Pot Legalization Q & A Session with Tim McGraw and other Industry Leaders

Pot Legalization Q & A Session with Tim McGraw and other Industry Leaders

Industry Insiders Bullish on Future of Legal Marijuana

Article by Avery Bissett editor at LA Weekly

With recreational marijuana officially legal in California as of Monday, the Golden State is in terra incognita. Local dispensaries are scrambling to navigate rapids of red tape as the multibillion-dollar industry transitions to a legal and regulated market.

To help make sense of this unprecedented moment, L.A. Weekly spoke to industry insiders to get their thoughts on the end of pot prohibition.

Now that recreational legalization is upon us, what do you believe is the biggest issue going forward for you and for the industry?

I think the learning curve for some operators will be very steep. The California cannabis market has been unregulated for over 20 years. The implementation of and costs of seed-to-sale tracking, security and especially third-party testing will be a huge hurdle for a lot of existing operators that don’t have experience running their business in a regulated environment.

What is you and your company’s biggest priority going into 2018?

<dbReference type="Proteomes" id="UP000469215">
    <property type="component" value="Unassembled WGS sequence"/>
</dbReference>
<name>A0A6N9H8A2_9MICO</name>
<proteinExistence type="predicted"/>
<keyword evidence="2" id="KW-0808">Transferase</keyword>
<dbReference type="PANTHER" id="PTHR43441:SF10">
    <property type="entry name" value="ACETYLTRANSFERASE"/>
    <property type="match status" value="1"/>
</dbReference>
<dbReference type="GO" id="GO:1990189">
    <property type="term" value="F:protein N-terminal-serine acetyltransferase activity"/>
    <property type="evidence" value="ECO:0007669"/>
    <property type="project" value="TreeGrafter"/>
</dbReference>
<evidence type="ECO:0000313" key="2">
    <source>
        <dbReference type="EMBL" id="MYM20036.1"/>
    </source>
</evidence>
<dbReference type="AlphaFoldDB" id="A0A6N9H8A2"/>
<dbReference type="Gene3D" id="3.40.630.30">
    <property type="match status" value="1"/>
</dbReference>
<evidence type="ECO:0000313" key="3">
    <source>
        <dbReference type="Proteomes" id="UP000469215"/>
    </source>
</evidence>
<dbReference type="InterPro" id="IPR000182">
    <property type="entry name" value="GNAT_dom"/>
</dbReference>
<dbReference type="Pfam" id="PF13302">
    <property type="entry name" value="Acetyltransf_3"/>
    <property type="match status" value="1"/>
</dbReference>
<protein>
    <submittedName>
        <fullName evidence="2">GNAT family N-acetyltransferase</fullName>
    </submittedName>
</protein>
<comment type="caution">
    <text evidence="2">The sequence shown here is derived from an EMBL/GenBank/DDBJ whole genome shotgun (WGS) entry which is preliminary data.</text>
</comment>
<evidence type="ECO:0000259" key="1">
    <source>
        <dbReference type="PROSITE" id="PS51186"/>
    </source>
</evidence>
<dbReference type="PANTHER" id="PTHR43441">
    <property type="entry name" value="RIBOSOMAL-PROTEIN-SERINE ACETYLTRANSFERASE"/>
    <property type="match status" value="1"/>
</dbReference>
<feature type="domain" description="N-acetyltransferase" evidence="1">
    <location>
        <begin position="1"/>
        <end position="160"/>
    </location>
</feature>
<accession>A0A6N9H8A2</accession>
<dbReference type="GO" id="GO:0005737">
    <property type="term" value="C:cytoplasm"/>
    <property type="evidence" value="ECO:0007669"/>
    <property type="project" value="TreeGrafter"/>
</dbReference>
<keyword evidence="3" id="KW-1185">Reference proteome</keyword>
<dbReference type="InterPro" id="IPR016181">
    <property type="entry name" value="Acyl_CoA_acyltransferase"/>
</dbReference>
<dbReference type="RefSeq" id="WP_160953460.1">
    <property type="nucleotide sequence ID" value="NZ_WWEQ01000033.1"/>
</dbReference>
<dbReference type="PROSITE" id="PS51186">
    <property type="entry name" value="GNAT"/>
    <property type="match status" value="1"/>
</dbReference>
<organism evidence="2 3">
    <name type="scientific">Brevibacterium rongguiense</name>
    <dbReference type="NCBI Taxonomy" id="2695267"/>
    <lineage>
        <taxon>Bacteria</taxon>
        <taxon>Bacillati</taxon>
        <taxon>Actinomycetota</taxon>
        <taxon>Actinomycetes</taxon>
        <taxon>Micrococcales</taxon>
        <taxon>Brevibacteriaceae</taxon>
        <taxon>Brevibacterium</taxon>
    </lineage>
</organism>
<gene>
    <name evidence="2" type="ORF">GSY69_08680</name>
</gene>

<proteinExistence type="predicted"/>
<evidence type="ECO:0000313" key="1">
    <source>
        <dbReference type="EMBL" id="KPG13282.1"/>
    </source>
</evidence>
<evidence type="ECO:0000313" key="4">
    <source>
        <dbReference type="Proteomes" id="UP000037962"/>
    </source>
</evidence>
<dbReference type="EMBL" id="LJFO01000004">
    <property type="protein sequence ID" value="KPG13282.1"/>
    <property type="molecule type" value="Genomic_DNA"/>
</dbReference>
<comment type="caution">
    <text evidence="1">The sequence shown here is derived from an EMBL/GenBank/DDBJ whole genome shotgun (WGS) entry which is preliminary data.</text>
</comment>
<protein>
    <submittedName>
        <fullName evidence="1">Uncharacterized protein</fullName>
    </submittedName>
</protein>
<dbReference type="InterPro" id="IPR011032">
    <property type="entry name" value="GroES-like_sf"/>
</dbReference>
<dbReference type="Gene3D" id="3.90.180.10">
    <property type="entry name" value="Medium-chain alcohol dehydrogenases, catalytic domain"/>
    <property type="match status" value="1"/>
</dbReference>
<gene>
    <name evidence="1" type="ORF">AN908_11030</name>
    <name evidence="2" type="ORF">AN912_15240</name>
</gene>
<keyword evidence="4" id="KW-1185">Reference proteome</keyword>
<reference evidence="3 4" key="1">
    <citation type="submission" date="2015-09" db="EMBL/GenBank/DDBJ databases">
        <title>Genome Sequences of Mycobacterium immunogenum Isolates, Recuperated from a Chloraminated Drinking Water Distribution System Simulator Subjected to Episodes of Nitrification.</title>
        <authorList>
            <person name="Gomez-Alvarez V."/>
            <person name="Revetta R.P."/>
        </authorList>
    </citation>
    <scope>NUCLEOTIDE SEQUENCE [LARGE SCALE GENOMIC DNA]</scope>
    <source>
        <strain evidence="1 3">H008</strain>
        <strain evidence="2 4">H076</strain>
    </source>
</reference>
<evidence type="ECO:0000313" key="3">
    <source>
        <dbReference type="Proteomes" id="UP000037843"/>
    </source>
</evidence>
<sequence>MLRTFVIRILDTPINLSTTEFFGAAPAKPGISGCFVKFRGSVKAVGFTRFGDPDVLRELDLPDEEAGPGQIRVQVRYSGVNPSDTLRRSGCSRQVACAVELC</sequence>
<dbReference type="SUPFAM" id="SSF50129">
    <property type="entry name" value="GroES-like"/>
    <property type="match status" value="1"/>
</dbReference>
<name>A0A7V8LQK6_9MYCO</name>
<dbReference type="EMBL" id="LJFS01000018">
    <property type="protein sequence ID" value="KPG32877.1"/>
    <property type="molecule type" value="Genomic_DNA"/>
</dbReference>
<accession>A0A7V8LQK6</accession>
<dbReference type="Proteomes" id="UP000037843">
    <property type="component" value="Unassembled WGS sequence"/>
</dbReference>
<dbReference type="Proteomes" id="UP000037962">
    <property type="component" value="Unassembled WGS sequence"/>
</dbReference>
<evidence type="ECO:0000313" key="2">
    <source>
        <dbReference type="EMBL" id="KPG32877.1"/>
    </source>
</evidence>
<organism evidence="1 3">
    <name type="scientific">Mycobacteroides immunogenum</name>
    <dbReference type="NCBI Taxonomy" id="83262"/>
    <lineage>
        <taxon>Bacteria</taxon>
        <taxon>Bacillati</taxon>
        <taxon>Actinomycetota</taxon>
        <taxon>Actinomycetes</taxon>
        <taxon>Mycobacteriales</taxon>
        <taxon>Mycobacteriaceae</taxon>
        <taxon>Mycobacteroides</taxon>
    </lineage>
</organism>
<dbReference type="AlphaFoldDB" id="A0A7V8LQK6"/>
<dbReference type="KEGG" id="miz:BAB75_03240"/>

Filling our Canna-Hub cannabis business parks with the most sophisticated and innovative operators from California and other states who are eager to be at the forefront of California’s new industry.

What should residents of Los Angeles expect come Jan. 1?

We believe there will be an undersupply of cannabis initially, as operators get their state and local permitting handled. But when cannabis does make it into dispensaries, consumers will be getting pure, third-party-tested medicine. Third-party testing is crucial because it ensures the safety of the product.

What about legalization most excites you and most concerns you?

Cannabis regulation and legalization in the fifth largest economy in the world means that billions of dollars will be generated into California’s economy. This means hundreds of millions of dollars in permitting fees and other revenue flowing into city and county coffers. The positive impact the industry will have economically and socially in small towns like Williams excites me the most.

I’m most concerned about operators’ access to banking. It will take some time, but I believe the solution will come by the middle of 2018.

Read more responses from industry leaders at laweekly.com.

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